As a lender on the frontlines of the small business finance revolution, Opportunity Fund has been calling attention to predatory lending practices for some time now. Because many of these concerning products are designed to avoid existing regulation, there is a need for policy makers to step in. While business owner education and voluntary reforms by lenders are part of the solution, new national regulation is also needed to insure transparency and eliminate the worst abuses. Therefore we were pleased to respond to the U.S. Treasury Department’s recent Request for Information related to Expanding Access to Credit through Online Marketplace Lending.
In our comments we discuss troubling practices Opportunity Fund has seen and the need for consumer protections for small business owners. We also describe what we believe is a role for banks to responsibly support this growing industry as well as a promising partnership with a marketplace lender. Many of our partners also submitted comments on the good and bad of this dynamic industry, highlighting the Small Business Borrower’s Bill of Rights we developed together as best practices for potential regulation. We hope this is an important next step in bringing needed oversight to financing many business owners rely on every day to keep their doors open.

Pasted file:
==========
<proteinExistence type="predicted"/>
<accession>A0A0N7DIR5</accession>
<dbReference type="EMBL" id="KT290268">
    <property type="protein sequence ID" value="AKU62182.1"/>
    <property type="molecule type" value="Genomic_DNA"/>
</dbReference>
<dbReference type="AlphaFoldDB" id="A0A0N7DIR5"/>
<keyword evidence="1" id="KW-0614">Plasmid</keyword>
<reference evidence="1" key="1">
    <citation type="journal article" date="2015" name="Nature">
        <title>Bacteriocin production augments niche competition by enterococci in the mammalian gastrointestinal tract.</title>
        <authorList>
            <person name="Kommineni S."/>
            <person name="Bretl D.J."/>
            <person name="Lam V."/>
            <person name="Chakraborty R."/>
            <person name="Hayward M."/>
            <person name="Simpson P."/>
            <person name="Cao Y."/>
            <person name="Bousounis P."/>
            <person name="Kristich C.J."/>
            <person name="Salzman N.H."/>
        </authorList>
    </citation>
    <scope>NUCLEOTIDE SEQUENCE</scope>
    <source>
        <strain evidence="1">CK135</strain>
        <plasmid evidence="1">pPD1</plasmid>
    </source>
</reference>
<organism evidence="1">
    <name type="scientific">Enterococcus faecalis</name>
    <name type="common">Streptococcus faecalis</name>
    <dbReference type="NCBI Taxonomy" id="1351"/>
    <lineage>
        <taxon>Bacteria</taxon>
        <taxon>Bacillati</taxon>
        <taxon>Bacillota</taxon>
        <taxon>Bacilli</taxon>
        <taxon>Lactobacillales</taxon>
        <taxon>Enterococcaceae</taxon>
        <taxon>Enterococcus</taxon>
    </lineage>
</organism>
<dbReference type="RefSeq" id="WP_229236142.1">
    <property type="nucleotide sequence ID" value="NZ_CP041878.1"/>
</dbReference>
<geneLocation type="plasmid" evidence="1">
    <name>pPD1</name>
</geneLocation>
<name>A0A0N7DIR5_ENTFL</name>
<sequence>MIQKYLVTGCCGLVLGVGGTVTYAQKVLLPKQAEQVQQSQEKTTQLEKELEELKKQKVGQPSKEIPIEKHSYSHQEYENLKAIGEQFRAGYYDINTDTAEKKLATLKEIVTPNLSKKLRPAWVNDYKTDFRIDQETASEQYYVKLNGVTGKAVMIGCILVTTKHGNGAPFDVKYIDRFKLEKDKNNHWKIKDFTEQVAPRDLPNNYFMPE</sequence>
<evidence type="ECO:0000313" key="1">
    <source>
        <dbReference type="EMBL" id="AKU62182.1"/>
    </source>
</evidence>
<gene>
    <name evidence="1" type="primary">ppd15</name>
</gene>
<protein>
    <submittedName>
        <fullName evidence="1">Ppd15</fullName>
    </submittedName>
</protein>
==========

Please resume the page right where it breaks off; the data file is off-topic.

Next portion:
Antonio Weiss, Counselor to U.S. Treasury Secretary Jacob Lew, summarized the feedback the Treasury Department received from Opportunity Fund and 98 other groups on the topic of expanding access to credit through online marketplace lending. Counselor Weiss’s summary includes the 6 key themes the Treasury found in the comments, and included mention of the Small Business Borrowers’ Bill of Rights (BBOR). Counselor Weiss called the BBOR: “a great example of progress that can be made by working collaboratively.” But noted that “Policymakers will need to assess whether these efforts are successful in creating high standards across the industry.” And we couldn’t agree more.